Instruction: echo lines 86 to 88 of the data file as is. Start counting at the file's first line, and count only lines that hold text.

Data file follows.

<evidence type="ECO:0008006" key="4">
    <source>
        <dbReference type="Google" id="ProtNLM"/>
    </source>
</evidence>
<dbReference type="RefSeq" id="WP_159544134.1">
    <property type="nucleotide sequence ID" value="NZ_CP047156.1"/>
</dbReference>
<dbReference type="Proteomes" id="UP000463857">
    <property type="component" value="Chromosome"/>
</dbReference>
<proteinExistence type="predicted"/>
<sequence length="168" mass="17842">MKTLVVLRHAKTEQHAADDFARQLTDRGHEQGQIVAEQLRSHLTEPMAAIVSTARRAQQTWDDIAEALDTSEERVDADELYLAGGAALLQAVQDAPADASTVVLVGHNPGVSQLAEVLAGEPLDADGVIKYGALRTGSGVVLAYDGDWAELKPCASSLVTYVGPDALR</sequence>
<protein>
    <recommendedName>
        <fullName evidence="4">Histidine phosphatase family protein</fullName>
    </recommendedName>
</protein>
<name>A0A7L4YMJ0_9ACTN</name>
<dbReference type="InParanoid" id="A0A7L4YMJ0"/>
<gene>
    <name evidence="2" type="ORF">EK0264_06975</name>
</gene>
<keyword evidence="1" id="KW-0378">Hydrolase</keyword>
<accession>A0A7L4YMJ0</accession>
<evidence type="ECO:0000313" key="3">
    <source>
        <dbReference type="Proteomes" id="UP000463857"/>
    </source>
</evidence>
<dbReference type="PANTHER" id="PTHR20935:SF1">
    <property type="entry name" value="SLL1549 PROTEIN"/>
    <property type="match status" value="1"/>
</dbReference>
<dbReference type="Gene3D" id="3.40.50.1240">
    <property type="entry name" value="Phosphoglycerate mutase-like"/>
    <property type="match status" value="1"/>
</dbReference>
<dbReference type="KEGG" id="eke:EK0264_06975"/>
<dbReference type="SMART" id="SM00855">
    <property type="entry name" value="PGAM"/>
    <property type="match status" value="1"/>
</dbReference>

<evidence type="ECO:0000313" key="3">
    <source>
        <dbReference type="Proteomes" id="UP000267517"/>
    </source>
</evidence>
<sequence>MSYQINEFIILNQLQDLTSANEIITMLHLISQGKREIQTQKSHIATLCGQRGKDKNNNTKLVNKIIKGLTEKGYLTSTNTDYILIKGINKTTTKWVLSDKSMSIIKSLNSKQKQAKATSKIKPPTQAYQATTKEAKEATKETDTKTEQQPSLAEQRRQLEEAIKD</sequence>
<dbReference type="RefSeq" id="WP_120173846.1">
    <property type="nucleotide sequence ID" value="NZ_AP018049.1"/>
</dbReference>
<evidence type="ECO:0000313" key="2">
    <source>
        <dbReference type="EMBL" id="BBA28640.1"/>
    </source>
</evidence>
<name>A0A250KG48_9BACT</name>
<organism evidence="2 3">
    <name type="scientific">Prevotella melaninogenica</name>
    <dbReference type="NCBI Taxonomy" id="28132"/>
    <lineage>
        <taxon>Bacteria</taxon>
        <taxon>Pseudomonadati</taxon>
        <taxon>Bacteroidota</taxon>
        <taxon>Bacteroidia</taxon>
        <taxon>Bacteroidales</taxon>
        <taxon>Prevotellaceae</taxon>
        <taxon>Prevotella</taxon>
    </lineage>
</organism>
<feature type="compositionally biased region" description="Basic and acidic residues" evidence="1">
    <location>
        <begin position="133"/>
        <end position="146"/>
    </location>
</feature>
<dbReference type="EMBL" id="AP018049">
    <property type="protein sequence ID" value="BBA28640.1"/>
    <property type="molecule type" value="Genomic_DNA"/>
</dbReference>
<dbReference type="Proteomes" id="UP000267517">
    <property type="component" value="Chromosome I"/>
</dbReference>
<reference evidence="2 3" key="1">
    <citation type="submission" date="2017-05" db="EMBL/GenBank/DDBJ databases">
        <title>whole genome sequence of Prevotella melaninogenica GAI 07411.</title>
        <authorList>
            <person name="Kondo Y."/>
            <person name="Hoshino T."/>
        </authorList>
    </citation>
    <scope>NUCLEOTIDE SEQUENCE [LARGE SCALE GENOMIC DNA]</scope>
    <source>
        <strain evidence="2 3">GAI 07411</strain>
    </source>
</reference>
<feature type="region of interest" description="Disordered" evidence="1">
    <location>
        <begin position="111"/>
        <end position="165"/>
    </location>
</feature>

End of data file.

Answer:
    <citation type="submission" date="2017-05" db="EMBL/GenBank/DDBJ databases">
        <title>whole genome sequence of Prevotella melaninogenica GAI 07411.</title>
        <authorList>